Recep Tayyip Erdogan is backing the issue of Sweden in Turkey's election campaign.
Now he apparently wants to split the NATO tandem with Finland.
Ankara/Munich – Sweden's NATO accession seems to have long since become a pawn in Turkey's election campaign: Recep Tayyip Erdogan fears for his office as President in Ankara - and is making a name for himself in the country, which is said to be too soft on Kurdistan issues.
On Sunday (January 29) he raised concerns about a "horrific scenario" for Stockholm.
Erdogan appeared to be making an offer to Finland, which was also willing to join.
He makes no secret of the underlying intentions.
"Sweden will be shocked": Erdogan follows up on the NATO dispute
"Sweden will be shocked if we give a different answer for Finland," said Erdogan, referring to the two Scandinavian countries' applications for NATO membership.
"If necessary, we can give a different answer regarding Finland," he said at a televised meeting with young people.
In doing so, he hinted at the possibility of agreeing to membership only for Finland.
That would increase the pressure on Sweden's government again.
In Helsinki, the news could create mixed feelings.
On the one hand, Erdogan had so far shown no willingness to pave the way for Finland to join the military alliance in the near future.
On the other hand, it is the declared will of Prime Minister Sanna Marin's government to join NATO together with Sweden.
The countries are close partners that have grown over time.
At the same time, surveys had also shown that the population wanted a joint step towards NATO.
Sweden under pressure: Erdogan insists on some questionable demands
However, it has been obvious for a long time that Erdogan has fewer problems with Finland than with Sweden.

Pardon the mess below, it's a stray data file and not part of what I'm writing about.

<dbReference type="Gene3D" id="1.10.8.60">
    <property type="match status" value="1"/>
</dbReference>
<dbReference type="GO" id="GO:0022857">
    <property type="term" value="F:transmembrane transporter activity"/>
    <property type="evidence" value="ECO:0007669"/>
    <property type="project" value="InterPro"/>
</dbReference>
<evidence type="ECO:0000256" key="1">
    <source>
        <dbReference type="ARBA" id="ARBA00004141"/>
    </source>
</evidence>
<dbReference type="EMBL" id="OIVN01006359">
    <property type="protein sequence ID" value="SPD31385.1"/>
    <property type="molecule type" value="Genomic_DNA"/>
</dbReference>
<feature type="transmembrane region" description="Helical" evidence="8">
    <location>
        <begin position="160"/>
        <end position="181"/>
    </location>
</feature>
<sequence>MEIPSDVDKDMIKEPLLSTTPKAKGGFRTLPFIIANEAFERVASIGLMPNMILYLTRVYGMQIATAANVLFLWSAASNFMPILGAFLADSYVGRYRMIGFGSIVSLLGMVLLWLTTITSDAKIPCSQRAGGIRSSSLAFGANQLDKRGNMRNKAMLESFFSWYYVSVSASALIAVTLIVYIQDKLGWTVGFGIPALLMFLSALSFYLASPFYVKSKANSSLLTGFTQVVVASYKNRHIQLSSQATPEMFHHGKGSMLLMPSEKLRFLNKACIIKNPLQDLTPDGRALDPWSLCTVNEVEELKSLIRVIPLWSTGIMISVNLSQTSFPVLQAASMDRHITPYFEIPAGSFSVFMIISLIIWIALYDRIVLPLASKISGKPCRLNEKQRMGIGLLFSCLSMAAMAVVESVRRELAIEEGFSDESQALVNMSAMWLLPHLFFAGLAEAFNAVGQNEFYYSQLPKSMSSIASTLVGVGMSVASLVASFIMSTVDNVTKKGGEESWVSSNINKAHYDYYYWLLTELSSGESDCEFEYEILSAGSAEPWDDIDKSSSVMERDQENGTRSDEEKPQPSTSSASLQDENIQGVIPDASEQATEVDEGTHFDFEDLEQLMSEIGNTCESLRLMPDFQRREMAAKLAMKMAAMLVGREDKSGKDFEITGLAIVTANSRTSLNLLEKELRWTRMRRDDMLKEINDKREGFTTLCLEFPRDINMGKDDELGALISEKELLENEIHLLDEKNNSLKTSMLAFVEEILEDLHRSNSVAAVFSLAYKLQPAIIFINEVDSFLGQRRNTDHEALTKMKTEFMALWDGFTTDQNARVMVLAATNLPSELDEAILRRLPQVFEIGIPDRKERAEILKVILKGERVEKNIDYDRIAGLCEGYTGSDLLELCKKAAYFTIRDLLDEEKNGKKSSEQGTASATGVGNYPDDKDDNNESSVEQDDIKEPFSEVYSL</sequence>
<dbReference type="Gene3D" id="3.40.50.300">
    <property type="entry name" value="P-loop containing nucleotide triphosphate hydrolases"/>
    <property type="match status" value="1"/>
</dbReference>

In the summer of 2022, the three countries agreed on steps towards NATO membership.
Parts of it - such as an end to an arms embargo or a stop to cooperation with the Syrian-Kurdish militia YPG - have been implemented by Sweden.
Others not only seem politically sensitive, but sometimes even impossible to implement for a constitutional state.
For example, Erdogan had demanded the extradition of alleged "terrorists" and critics.
Among them, for example, a journalist;
a court put a stop to the request.
The man with the hammer: Recep Tayyip Erdogan at the opening of a gold mine at the end of January.
© IMAGO/Turkish presidency/apaimages
Domestic political developments in Sweden have recently provided fresh fuel.
Activists with an Erdogan doll demonstrated against the Turkish President's Kurdistan policy.
Another incident was more drastic – and in the eyes of some observers – more unnecessary from the Swedish point of view: right-wing extremists were again able to stage the burning of the Koran.
Erdogan then canceled a planned ministerial meeting and declared that Sweden could no longer hope for approval for accession.
Finland without Sweden in NATO?
Expert sees dangerous signal to Putin
Finland's Foreign Minister Pekka Haavisto recently admitted that one could possibly be forced to join without Sweden.
Experts expressed skepticism to the broadcaster YLE: According to one theory, the problem could resolve itself after the Turkish elections in May.
In case of doubt, however, it would be better for only Finland to become a NATO member as both countries would remain outside, said the Finnish researcher Charly Salonius-Pasternak.
But he also warned against sending a dangerous signal to Vladimir Putin: it could give the impression that NATO principles could be torpedoed by influencing individual members.
In addition to Turkey, Hungary has yet to agree to NATO expansion.
Prime Minister Viktor Orban has announced that the parliament in Budapest will vote next month on whether the two Nordic countries will join NATO.
fn with material from AFP
List of rubrics: © IMAGO/Turkish presidency/apaimages